Tuesday, March 12, 2013

Odessa to Vancouver the Long Way via Vladivostok

William Warm (1909-2007), the husband of my second cousin once removed had one of the most interesting life stories I have yet discovered. Sit back and buckle your seatbelts, it will be a wild ride -- not everyone you meet steals a train!

William Warm's life travels
He was born on 13 Dec 1909 in Millirowa near Odessa, Russia (now Ukraine). In Nov 1914, Russian soldiers stormed into town and led all able-bodied men away, including William's father, John. The men were conscripted into the army and served as soldiers or paramedics.

Not long after the men were taken, the Russian soldiers returned in the middle of the night and rounded up all the women and children. They were jammed into cattle cars and traveled east by train. Then they disembarked and were loaded onto sleighs and continued east in sleigh convoys until they finally arrived in Vladivostok, Russia. Many died along the way. The Warms, however, were reunited with their father. The family were prisoners in Vladivostok unil May 1917 where they cut timber for the Russian Army.

When the Russian Revolution came to Vladivostok, Russian army discipline broke down and the prisoners were able to get a train together with the help of German soldiers. Five families organized the effort and ran the train with a couple hundred people onboard, including the Warms. When they ran into warfare, they would back up the train and wait until the coast was clear. It took three months for the train to get to Moscow.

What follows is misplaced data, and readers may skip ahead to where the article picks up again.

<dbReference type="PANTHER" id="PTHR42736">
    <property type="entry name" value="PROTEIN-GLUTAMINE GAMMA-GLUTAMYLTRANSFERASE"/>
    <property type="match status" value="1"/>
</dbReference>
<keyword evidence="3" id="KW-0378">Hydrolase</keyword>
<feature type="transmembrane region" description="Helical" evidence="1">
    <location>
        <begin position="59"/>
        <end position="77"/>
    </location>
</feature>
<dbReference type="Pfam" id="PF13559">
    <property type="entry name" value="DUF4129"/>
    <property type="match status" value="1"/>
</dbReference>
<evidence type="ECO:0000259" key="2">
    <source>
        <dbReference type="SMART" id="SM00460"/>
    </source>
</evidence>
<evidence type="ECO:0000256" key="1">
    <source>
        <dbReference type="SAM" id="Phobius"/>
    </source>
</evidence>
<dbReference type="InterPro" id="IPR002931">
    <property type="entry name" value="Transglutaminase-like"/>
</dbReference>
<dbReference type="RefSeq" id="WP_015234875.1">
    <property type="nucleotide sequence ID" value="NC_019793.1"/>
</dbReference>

Under the jurisdiction of the Red Cross, the Warm family was sent to Koenigsburg, East Prussia, which was still under German countrol.  They were cleaned up, deloused and given clean, warm clothing. Later they were sent on to Gdansk, Poland.  John Warm, William's father, was conscripted into the German army and sent to the Western front. When the war was over, he returned to his family in Gdansk. John served in both the Russian and German armies during World War I.

The Warm family lived in Gdansk until 1924 when it was declared a free city and the Germans were kicked out. The family then moved to Berlin. In 1927, they traveled to Bremen, Germany, along with twelve other families and boarded the S/S Seydlitz bound for Halifax, Nova Scotia.

North German Lloyd Line's S/S/ Seydlitz
They were met in Halifax on 27 Aug 1927 by Rev. Emil Wahl, a member of the German Baptist Church mission, who had arranged for the families' travel. They were transferred to the Canadian Pacific Railroad and traveled to Winnipeg, Canada.

Winnipeg, Manitoba, train station
Rev. Wahl learned that immediate help was needed to harvest a bumper grain crop in southern Saskatchewan and Alberta. William joined the group that helped with the harvest and stayed until spring. In July 1930, he hopped onboard his one-speed Opel bicycle that he brought with him all the way from Berlin and headed to Vancouver. This trip alone is worth a separate post. In August 1930 he arrived in Vancouver and stayed with his uncle, Dave Janzten.

All this happened to William Warm before he was 21!

William and Norma (Grapentine) Warm and children about 1952
Photo courtesy of Lucille Fillenberg Effa


  1. My goodness; what an early life William had! And then, once in Canada, to bike from the Prairies to Vancouver on the west coast! I want to hear that story one day :)

    1. Thanks for the reminder, Yvonne. I will have to finish the tale of the bike ride. It involves bears!